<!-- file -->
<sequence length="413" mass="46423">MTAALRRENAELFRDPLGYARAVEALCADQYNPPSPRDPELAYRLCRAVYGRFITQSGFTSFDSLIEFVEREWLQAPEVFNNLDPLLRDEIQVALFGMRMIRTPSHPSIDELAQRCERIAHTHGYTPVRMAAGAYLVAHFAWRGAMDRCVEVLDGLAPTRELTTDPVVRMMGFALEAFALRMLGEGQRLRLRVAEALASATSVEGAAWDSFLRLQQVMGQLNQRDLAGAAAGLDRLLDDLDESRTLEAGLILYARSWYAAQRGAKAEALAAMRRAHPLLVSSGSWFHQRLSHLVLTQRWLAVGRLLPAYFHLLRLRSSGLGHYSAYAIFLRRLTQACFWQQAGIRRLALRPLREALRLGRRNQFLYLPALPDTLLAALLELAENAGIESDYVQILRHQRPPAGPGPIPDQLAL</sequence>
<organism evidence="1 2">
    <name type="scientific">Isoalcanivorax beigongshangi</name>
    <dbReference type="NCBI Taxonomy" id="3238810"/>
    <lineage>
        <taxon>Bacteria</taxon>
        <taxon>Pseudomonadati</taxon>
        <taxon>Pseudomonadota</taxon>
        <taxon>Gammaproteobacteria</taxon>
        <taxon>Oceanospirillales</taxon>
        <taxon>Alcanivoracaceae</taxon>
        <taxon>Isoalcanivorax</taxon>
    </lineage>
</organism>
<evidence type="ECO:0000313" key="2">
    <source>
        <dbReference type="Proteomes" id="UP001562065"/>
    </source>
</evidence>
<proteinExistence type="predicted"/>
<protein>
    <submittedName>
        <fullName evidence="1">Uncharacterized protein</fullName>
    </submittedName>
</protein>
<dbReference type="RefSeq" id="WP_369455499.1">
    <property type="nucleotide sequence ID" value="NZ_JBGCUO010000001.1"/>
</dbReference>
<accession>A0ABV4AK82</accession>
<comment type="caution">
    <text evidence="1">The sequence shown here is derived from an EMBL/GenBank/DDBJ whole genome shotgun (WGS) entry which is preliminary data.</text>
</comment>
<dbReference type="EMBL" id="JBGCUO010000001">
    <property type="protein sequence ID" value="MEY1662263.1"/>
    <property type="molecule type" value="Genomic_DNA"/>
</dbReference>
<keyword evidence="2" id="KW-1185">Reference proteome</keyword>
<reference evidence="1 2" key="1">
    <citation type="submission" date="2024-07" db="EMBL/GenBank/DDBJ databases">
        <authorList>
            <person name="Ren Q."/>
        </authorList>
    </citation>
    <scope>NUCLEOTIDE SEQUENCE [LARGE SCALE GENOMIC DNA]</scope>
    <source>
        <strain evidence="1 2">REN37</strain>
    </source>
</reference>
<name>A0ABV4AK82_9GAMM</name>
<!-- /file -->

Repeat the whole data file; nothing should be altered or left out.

<sequence length="413" mass="46423">MTAALRRENAELFRDPLGYARAVEALCADQYNPPSPRDPELAYRLCRAVYGRFITQSGFTSFDSLIEFVEREWLQAPEVFNNLDPLLRDEIQVALFGMRMIRTPSHPSIDELAQRCERIAHTHGYTPVRMAAGAYLVAHFAWRGAMDRCVEVLDGLAPTRELTTDPVVRMMGFALEAFALRMLGEGQRLRLRVAEALASATSVEGAAWDSFLRLQQVMGQLNQRDLAGAAAGLDRLLDDLDESRTLEAGLILYARSWYAAQRGAKAEALAAMRRAHPLLVSSGSWFHQRLSHLVLTQRWLAVGRLLPAYFHLLRLRSSGLGHYSAYAIFLRRLTQACFWQQAGIRRLALRPLREALRLGRRNQFLYLPALPDTLLAALLELAENAGIESDYVQILRHQRPPAGPGPIPDQLAL</sequence>
<organism evidence="1 2">
    <name type="scientific">Isoalcanivorax beigongshangi</name>
    <dbReference type="NCBI Taxonomy" id="3238810"/>
    <lineage>
        <taxon>Bacteria</taxon>
        <taxon>Pseudomonadati</taxon>
        <taxon>Pseudomonadota</taxon>
        <taxon>Gammaproteobacteria</taxon>
        <taxon>Oceanospirillales</taxon>
        <taxon>Alcanivoracaceae</taxon>
        <taxon>Isoalcanivorax</taxon>
    </lineage>
</organism>
<evidence type="ECO:0000313" key="2">
    <source>
        <dbReference type="Proteomes" id="UP001562065"/>
    </source>
</evidence>
<proteinExistence type="predicted"/>
<protein>
    <submittedName>
        <fullName evidence="1">Uncharacterized protein</fullName>
    </submittedName>
</protein>
<dbReference type="RefSeq" id="WP_369455499.1">
    <property type="nucleotide sequence ID" value="NZ_JBGCUO010000001.1"/>
</dbReference>
<accession>A0ABV4AK82</accession>
<comment type="caution">
    <text evidence="1">The sequence shown here is derived from an EMBL/GenBank/DDBJ whole genome shotgun (WGS) entry which is preliminary data.</text>
</comment>
<dbReference type="EMBL" id="JBGCUO010000001">
    <property type="protein sequence ID" value="MEY1662263.1"/>
    <property type="molecule type" value="Genomic_DNA"/>
</dbReference>
<keyword evidence="2" id="KW-1185">Reference proteome</keyword>
<reference evidence="1 2" key="1">
    <citation type="submission" date="2024-07" db="EMBL/GenBank/DDBJ databases">
        <authorList>
            <person name="Ren Q."/>
        </authorList>
    </citation>
    <scope>NUCLEOTIDE SEQUENCE [LARGE SCALE GENOMIC DNA]</scope>
    <source>
        <strain evidence="1 2">REN37</strain>
    </source>
</reference>
<name>A0ABV4AK82_9GAMM</name>